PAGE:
Duke Energy Agrees To Pay $1 Million In Connection With Bird Deaths
Duke Energy Renewables Inc., a subsidiary of Duke Energy Corp., based in Charlotte, N.C., pleaded guilty in U.S. District Court in Wyoming today to violating the federal Migratory Bird Treaty Act (MBTA) in connection with the deaths of protected birds, including golden eagles, at two of the company’s wind projects in Wyoming. This case represents the first ever criminal enforcement of the Migratory Bird Treaty Act for unpermitted avian takings at wind projects.
Under a plea agreement with the government, the company was sentenced to pay fines, restitution and community service totaling $1 million and was placed on probation for five years, during which it must implement an environmental compliance plan aimed at preventing bird deaths at the company’s four commercial wind projects in the state. The company is also required to apply for an Eagle Take Permit which, if granted, will provide a framework for minimizing and mitigating the deaths of golden eagles at the wind projects.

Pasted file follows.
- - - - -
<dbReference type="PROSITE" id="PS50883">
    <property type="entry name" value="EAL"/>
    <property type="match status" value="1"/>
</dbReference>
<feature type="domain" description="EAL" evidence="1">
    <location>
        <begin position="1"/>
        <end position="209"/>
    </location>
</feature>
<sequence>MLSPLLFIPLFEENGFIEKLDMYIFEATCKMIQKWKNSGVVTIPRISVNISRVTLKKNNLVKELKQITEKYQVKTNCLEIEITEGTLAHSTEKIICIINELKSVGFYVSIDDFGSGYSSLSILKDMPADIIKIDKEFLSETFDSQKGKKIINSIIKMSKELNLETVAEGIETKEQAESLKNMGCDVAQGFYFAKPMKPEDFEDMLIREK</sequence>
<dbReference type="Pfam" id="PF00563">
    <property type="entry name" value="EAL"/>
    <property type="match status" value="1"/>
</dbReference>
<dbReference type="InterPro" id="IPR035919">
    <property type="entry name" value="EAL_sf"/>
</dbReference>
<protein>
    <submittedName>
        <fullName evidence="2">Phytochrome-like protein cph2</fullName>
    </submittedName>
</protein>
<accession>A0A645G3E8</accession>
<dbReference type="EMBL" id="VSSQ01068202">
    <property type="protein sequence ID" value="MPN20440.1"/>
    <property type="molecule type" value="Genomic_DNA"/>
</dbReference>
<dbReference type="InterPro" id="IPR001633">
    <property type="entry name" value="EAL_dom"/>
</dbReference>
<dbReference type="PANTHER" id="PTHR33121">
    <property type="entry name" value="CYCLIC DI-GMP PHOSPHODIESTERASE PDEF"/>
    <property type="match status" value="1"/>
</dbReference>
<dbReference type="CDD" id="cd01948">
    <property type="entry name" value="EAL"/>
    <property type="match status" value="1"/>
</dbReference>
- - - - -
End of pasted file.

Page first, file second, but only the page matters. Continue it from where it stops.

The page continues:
The charges stem from the discovery of 14 golden eagles and 149 other protected birds, including hawks, blackbirds, larks, wrens and sparrows by the company at its “Campbell Hill” and “Top of the World” wind projects in Converse County between 2009 and 2013. The two wind projects are comprised of 176 large wind turbines sited on private agricultural land.
According to the charges and other information presented in court, Duke Energy Renewables Inc. failed to make all reasonable efforts to build the projects in a way that would avoid the risk of avian deaths by collision with turbine blades, despite prior warnings about this issue from the U.S. Fish and Wildlife Service (USFWS). However, the company cooperated with the USFWS investigation and has already implemented measures aimed at minimizing avian deaths at the sites.